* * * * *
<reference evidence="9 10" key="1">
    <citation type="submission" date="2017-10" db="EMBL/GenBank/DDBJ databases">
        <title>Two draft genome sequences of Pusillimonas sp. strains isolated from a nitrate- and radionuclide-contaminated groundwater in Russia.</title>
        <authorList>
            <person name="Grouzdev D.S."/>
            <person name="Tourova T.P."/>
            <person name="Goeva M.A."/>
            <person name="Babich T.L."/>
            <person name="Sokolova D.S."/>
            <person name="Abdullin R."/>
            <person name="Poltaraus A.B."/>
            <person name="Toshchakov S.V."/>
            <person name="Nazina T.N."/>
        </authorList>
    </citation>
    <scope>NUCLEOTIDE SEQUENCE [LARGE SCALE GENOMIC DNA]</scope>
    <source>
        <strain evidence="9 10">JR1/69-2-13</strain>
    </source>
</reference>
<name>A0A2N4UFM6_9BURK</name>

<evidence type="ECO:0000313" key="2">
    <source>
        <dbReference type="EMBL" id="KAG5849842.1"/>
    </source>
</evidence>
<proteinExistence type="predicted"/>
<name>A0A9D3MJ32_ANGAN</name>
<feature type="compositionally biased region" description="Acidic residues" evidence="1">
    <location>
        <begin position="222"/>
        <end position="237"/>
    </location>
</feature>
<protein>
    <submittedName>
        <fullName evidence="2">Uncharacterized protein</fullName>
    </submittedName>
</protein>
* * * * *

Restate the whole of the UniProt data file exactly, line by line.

<reference evidence="9 10" key="1">
    <citation type="submission" date="2017-10" db="EMBL/GenBank/DDBJ databases">
        <title>Two draft genome sequences of Pusillimonas sp. strains isolated from a nitrate- and radionuclide-contaminated groundwater in Russia.</title>
        <authorList>
            <person name="Grouzdev D.S."/>
            <person name="Tourova T.P."/>
            <person name="Goeva M.A."/>
            <person name="Babich T.L."/>
            <person name="Sokolova D.S."/>
            <person name="Abdullin R."/>
            <person name="Poltaraus A.B."/>
            <person name="Toshchakov S.V."/>
            <person name="Nazina T.N."/>
        </authorList>
    </citation>
    <scope>NUCLEOTIDE SEQUENCE [LARGE SCALE GENOMIC DNA]</scope>
    <source>
        <strain evidence="9 10">JR1/69-2-13</strain>
    </source>
</reference>
<name>A0A2N4UFM6_9BURK</name>

<evidence type="ECO:0000313" key="2">
    <source>
        <dbReference type="EMBL" id="KAG5849842.1"/>
    </source>
</evidence>
<proteinExistence type="predicted"/>
<name>A0A9D3MJ32_ANGAN</name>
<feature type="compositionally biased region" description="Acidic residues" evidence="1">
    <location>
        <begin position="222"/>
        <end position="237"/>
    </location>
</feature>
<protein>
    <submittedName>
        <fullName evidence="2">Uncharacterized protein</fullName>
    </submittedName>
</protein>